Sengkang General Hospital's Real-Time Locating System works by tracing cards issued to hospital staff and wristband devices worn by patients.ST PHOTO: DESMOND WEE
SINGAPORE - Even before the Covid-19 pandemic hit and contact tracing became the norm in Singapore, Sengkang General Hospital (SKH) was already on the trail of people who came in close contact with those who had infectious diseases such as chicken pox and tuberculosis.
But instead of using Bluetooth tech like the Government's TraceTogether tool, SKH has been using a mix of radio-frequency identification (RFID) and Wi-Fi.
The hospital was able to reduce the time for contact tracing significantly by using tech. Previously, one of the steps involved manually checking hospital and patient records, and liaising with various departments, which could take a few hours to a day.
But with SKH's Real-Time Locating System (RTLS), this process can be done in 10 to 20 minutes, it told The Straits Times.
The system was conceived before the hospital opened in 2018.
"We always knew that there was going to be another disease just around the corner after Sars," said Ms Lee Puay Chuan, the hospital's director for strategic projects, referring to the 2003 severe acute respiratory syndrome outbreak.
Sars claimed 33 lives here in four months at the time.
Hence, SKH's building plans factored in contact tracing, including installing devices called "exciters" and setting up Wi-Fi points around the hospital which are part of the RTLS.
The system was piloted with some patients in late 2018 before it was launched in November 2019. All front-line staff, such as those in the emergency department, are now under the RTLS and it is being rolled out to back-office functions.
The timing was fortuitous as the RTLS has been used to help the Ministry of Health with coronavirus contact tracing in SKH. The first recorded Covid-19 case in Singapore was in January last year.
SKH's system works by tracing cards issued to hospital staff and wristband devices worn by patients. Using RFID tech, the cards and wristbands can "talk" to one another so that the RTLS can figure out who a person is in close contact with within a 2m range for a specified period of time.
The cards and wristbands regularly upload the close contact information through the hospital's Wi-Fi network to servers.
Based on the location information from exciters and Wi-Fi points, the RTLS will roughly know where staff and patients are in the hospital and where they go to.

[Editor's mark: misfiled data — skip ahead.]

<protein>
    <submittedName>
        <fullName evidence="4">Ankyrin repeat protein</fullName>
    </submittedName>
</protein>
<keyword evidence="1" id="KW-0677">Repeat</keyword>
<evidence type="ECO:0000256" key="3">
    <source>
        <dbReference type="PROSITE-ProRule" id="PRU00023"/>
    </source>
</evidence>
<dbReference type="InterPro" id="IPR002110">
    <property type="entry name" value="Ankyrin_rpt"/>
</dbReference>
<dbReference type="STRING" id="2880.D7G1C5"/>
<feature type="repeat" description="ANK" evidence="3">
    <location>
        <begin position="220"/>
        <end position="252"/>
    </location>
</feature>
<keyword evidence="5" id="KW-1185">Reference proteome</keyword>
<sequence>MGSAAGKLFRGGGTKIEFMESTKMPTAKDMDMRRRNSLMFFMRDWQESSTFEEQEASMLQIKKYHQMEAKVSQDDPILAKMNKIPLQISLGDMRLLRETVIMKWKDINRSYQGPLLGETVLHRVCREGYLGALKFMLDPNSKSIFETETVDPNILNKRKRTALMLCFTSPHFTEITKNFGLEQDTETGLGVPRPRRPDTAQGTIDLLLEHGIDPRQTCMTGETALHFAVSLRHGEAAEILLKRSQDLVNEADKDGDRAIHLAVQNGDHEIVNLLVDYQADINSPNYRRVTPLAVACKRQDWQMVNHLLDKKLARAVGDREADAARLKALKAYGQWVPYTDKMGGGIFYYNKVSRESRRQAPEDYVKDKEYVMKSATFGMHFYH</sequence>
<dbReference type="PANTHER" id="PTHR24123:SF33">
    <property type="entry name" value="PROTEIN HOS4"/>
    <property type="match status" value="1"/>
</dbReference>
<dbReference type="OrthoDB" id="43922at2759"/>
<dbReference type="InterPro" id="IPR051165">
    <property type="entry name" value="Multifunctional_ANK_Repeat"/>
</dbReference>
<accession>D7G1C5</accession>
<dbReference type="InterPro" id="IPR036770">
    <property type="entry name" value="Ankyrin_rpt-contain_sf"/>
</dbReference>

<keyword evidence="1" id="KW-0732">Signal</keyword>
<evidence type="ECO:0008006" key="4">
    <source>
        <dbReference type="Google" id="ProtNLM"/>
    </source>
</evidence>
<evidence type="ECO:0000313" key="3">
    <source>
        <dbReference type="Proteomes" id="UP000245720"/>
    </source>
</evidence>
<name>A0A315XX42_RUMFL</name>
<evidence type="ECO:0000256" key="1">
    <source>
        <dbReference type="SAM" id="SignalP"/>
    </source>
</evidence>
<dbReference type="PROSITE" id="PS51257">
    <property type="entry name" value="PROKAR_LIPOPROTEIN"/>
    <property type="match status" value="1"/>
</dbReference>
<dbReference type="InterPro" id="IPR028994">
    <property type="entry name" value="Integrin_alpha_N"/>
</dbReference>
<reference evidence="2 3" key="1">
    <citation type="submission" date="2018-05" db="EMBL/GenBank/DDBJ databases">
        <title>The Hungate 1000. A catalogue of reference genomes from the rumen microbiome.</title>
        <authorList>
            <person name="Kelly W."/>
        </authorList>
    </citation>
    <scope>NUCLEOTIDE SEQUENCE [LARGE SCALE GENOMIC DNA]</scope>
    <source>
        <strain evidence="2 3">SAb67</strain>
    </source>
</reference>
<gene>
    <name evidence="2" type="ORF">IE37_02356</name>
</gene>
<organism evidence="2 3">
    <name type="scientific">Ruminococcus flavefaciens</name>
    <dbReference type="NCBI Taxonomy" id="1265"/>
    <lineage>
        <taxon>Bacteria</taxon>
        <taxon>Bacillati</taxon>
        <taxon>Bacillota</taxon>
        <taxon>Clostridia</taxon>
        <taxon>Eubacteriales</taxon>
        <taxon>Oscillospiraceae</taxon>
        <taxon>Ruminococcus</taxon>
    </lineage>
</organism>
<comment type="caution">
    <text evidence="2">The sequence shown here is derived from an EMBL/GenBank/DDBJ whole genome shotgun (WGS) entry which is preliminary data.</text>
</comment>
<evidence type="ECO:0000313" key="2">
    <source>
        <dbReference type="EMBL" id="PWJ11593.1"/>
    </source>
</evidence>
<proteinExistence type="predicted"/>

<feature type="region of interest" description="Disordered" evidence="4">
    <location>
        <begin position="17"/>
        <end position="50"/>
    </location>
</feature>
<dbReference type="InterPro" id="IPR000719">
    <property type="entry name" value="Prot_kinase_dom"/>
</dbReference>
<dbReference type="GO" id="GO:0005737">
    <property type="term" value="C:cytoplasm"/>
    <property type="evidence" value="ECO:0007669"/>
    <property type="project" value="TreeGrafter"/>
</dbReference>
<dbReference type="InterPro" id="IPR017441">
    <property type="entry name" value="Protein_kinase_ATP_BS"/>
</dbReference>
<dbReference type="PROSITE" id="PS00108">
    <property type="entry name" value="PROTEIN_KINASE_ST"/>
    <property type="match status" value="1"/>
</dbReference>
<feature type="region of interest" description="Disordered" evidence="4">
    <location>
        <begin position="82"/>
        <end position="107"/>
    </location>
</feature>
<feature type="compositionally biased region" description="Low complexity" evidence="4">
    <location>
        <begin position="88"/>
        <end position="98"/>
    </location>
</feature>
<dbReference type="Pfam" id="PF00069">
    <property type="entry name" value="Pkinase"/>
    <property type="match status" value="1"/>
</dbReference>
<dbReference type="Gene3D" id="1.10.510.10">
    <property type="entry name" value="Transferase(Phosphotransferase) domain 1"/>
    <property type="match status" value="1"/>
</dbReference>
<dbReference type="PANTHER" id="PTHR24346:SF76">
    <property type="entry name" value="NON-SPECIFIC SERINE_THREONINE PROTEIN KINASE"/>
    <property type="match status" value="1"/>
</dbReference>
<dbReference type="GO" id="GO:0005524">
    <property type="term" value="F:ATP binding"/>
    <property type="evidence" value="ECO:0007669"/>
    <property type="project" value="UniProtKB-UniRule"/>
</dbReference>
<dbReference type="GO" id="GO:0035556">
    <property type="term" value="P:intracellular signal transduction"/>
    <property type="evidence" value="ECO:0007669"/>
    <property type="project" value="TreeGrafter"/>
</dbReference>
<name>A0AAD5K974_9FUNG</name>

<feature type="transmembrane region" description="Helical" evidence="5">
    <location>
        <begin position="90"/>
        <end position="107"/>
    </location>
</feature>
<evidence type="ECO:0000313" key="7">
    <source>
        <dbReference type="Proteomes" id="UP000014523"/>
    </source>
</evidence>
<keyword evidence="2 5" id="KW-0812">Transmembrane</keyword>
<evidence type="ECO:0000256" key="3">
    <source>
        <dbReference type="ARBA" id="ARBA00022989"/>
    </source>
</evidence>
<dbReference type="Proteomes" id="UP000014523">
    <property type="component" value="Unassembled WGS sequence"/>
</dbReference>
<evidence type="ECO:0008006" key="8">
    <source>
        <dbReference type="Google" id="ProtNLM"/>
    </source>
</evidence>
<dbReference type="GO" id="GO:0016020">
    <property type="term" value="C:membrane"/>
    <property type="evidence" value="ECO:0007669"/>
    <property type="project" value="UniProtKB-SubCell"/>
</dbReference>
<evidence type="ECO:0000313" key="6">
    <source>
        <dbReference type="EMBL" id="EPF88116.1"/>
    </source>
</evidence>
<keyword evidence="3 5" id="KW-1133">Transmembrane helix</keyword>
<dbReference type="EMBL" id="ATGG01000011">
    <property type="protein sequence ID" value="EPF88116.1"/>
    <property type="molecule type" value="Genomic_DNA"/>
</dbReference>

SKH's system works by tracing cards issued to hospital staff and wristband devices worn by patients. ST PHOTO: DESMOND WEE
TraceTogether also records close contact data but it does not store location information, unlike the RTLS. Instead, TraceTogether data needs to be paired with the location data from the SafeEntry national check-in tool at venues for contact tracing.
The RTLS information is used during the contact tracing process to help jog people's memories of where they went, similar to how TraceTogether data is tapped.
The system has safeguards to protect the privacy of staff and patients, according to Ms Lee.
The location information reveals only the hospital zone a person is in, such as wards, but not the washroom in a ward.
SKH's contact tracing tags provide a timeline of a patient's journey and activities on the premises. ST PHOTO: DESMOND WEE
The RTLS data is accessed only when necessary, which in this case would be for infectious disease contact tracing. Access is restricted to specific personnel and there are audit trails to monitor who retrieved the information.
The Wi-Fi network to upload the data is also secured and not public, assured Ms Lee.
The contact tracing data transmitted is coded and appears as a jumble of numbers.
She said the RTLS is not just to protect patients by helping to quickly identify close contacts of infected people and limit the spread of a disease.
"Staff must also be assured that they are working in a safe environment," she added.
Beyond tracing close contacts of people with Covid-19 or other diseases, Sengkang General Hospital uses its real-time locating system for other purposes, like tracking equipment.
Wheelchairs and infusion pumps, for example, are tagged so that staff can easily keep tabs on where these items are, and find out if there is a shortage.
This cuts down on the need for time-consuming manual checks. The hospital also does not need to buy so much equipment to keep as spares in case items cannot be quickly found at a moment’s notice, it told The Straits Times.
Some Covid-19 contact tracing solutions are also being used for non-pandemic purposes.
Supply chain solutions company TagBox developed contact tracing tags for construction workers last year under the Infocomm Media Development Authority’s crowdsourcing initiative called Open Innovation Platform.
It is now testing the solution at two construction sites to track staff and equipment, as well as using software to alert supervisors if staff or equipment are in forbidden work zones.
There are also discussions with the public and private sectors on using the software to improve safety, by alerting supervisors when workers enter an area with a high fall risk.
Technology firm TraceSafe is planning to add alarm features with sounds and vibrations to alert workers about dangerous zones and areas they are not supposed to be in, when it starts to deploy its contact tracing tool across five construction sites from the middle of August.
It announced in July that it had signed a global deal with cruise line company Royal Caribbean – which has sailings from Singapore – to roll out the contact tracing solution in its ships.
Aside from Covid-19 tracing, the wristband device, that is expected to be used, can be tapped for contactless entry to passenger cabins and payment at eateries on board the ship.